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Teaching Global Unity Through
Proverbs, Metaphors, and Storytelling

by Vivan Chu
- 3

Extension Activities:

Discovering Intuitive Connections in Metaphors
Form small “intercultural groups.” Explore words that have metaphorical meaning for different cultures, and have learners brainstorm ideas related to the words.

Examples : earth, sun, moon, star, comet, mountain, labyrinth, heart, rainbow, hourglass, rose, tree, dove, unicorn, dragon, butterfly, door, window.

Writing Haiku Poems
Introduce the structure of Haiku poems – 17 syllables in three unrhymed lines of five, seven, and five syllables. Show a few samples, and guide learners into creating some Haiku poems using the language generated from the metaphorical words in the previous activity.

Collaborative Story Telling
Pairs of learners are given four proverbs. They chose one and create a story that illustrates the essence of the proverb, and tell the story collaboratively. Others are shown the four proverbs and they will guess the correct proverb the story is based on. For lower level learners, offer ‘story props’ which give a setting for a story, a number of characters, and some nouns, verbs, adjectives, and adverbs to be used in the story.

Create a Unified World

Organize learners into four teams. Each team will create one of the four countries in a unified world. Each country will be embodied with a metaphorical symbol and conceptualized with proverbs that express values on:

  • Government
  • Education
  • Environmental Policy
  • Social Responsibility
  • Justice System
  • Human Rights

A UNIFIED WORLD - Proverbs to Live By

Government

Education

Environmental Policy

Social Support

Justice System

Power can achieve more by gentle means than by violence.

If you wish to learn the highest truth, you must begin with the alphabet.

When you drink water, remember the source.

In the forest, tree leans on tree; in a nation, man on man.

Though the sword of justice be sharp, it will not slay the innocent.

There must be peace in the district to have law and order in the country.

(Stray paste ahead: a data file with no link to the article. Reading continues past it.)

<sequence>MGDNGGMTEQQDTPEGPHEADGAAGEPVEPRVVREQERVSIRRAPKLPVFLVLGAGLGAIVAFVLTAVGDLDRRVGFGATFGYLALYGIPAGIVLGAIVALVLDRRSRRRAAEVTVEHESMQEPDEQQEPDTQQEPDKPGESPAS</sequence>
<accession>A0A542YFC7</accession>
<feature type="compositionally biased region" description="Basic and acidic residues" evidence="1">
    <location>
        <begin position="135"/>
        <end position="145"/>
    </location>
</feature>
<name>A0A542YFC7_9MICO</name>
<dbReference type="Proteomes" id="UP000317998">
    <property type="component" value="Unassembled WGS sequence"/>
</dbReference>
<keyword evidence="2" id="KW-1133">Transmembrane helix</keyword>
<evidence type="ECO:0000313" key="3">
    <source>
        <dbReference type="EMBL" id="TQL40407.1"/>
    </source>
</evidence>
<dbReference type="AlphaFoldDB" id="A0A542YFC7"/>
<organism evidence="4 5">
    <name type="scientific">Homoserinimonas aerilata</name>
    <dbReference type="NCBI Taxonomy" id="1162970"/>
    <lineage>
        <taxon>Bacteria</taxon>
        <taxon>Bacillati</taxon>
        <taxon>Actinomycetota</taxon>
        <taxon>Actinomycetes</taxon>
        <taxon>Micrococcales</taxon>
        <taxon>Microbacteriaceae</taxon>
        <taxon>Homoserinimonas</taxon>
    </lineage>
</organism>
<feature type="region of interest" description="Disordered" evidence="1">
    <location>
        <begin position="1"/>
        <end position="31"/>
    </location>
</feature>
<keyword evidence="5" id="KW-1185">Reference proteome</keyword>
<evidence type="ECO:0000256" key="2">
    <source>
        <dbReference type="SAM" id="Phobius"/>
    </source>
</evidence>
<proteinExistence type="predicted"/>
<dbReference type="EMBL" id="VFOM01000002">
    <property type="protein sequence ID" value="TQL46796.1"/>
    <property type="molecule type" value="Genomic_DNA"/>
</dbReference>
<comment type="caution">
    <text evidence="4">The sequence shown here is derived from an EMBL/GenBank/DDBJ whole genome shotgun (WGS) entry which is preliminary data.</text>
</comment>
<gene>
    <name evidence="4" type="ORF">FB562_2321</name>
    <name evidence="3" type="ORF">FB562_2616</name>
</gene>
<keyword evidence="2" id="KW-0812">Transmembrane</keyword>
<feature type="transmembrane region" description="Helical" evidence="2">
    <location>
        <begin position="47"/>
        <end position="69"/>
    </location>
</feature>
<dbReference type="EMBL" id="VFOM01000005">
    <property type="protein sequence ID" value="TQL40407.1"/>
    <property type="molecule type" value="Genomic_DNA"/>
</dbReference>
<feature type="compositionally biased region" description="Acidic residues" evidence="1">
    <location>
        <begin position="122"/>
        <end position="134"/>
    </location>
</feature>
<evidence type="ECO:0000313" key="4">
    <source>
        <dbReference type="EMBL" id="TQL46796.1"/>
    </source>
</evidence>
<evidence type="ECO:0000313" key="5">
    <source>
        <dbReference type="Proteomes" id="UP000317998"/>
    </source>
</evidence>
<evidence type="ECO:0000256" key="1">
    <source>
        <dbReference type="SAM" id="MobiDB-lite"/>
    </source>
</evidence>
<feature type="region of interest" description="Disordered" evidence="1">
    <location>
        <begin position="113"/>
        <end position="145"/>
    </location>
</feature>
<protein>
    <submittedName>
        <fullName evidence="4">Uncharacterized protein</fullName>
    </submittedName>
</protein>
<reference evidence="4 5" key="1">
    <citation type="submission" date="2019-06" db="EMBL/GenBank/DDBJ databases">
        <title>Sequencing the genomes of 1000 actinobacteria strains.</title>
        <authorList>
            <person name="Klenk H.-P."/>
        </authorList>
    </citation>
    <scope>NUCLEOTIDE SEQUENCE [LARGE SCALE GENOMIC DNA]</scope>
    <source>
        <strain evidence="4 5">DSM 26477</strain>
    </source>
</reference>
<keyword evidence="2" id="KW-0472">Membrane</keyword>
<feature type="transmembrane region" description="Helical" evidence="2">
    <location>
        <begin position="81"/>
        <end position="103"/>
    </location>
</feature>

Teachers open the door, but you must enter by yourself.

If you’re not part of the solution, you’re part of the problem.

One cannot help many, but many can help one.

Justice knows no friendship.

Where the water rules, the land submits.

He who has imagination without learning has wings but no feet.

Better a good keeper than a good winner.

When numerous fishermen come together, multitudes of fish are caught.

Truth is not uttered from behind masks.

Much power makes many enemies.

Learning is weightless, a treasure you can always carry.

Never put off until tomorrow what you can do today.

Communities begin by building their kitchen.

Do not judge until you have heard both sides of the argument.

Government is best which governs least.

Knowledge is madness, if good sense does not direct it.

He that has some land must have some labor.

Charity begins at home.

To spare the ravenous leopard is an act of injustice to the sheep.

Convert great quarrels into small ones, and small ones into nothing.

Education is light; lack of it is darkness.

Nature is the true law.

If several join in an enterprise, then there is no disgrace should they fail.

A fox should not be on the jury at a goose’s trial.

Equality breeds no war.

Never let schooling interfere with education.

Prudence does no harm.

Learn to handle a writing brush and you will never handle a begging bowl.

If it is thought that justice is with us, it will give birth to courage.

The people’s government, made by the people, is answerable to the people.

With all your knowledge, know thyself.

Suffer the consequences of your deeds.

Do your duty and be afraid of none.

Who refuses to submit to justice must not complain of oppression.

Cut a large poster into a circle, section it into four pieces, and cut out the pieces.

Each team will:

  • Work on creating one of the four countries in a unified world.
  • Choose a name for their country and draw a metaphor that symbolizes the values of its people.
  • Collaborate and draft their country’s constitution based on the wisdom contained in proverbs on the above subject areas.
  • Illustrate some geographical features in their country.
  • Convey some customs and describe some national holidays.
  • Present their country, and discuss foreseeable conflicts and clashing values.
  • Negotiate changes that may be needed to each country’s constitution, customs, and values so that the unified world can co-exist and evolve peacefully.
  • Join the four countries back into a circle.

This article is based on workshops given for the Global Issues SIG Track at the 38 th International Annual IATEFL Conference in Liverpool, 2004, and at The A.S. Hornby Educational Trust Latin American Regional School, “ELT and Citizenship,” in Bogota, Colombia, June 21 – July 2, 2004. The language activities are from the teachers’ resource book, Teaching Global Unity through Proverbs, Metaphors, and Storytelling by Vivian Chu, http://www.globalunityed.com.

References

De Ley, Gerd (1998) International Dictionary of Proverbs. Hippocrene Books, Inc.

Gleanson, Norma (1995) Proverbs from Around the World. Carol Publishing Group.

LeBaron, Michelle (2002) Bridging Troubled Waters. Jossey-Bass.

Pickering, David (1997) Dictionary of Proverbs. Wellington House.

Rosenzweig, Paul (1965) The Book of Proverbs. Philosophical Library Inc.

Biodata

Vivian Chu (B.A. English, RSA CELTA), teaches English to international students and immigrants in Vancouver, Canada. She is also a TESOL Instructor and curriculum developer, with interests in peace education, intercultural communication, and teacher development. Email: globalun@telus.net

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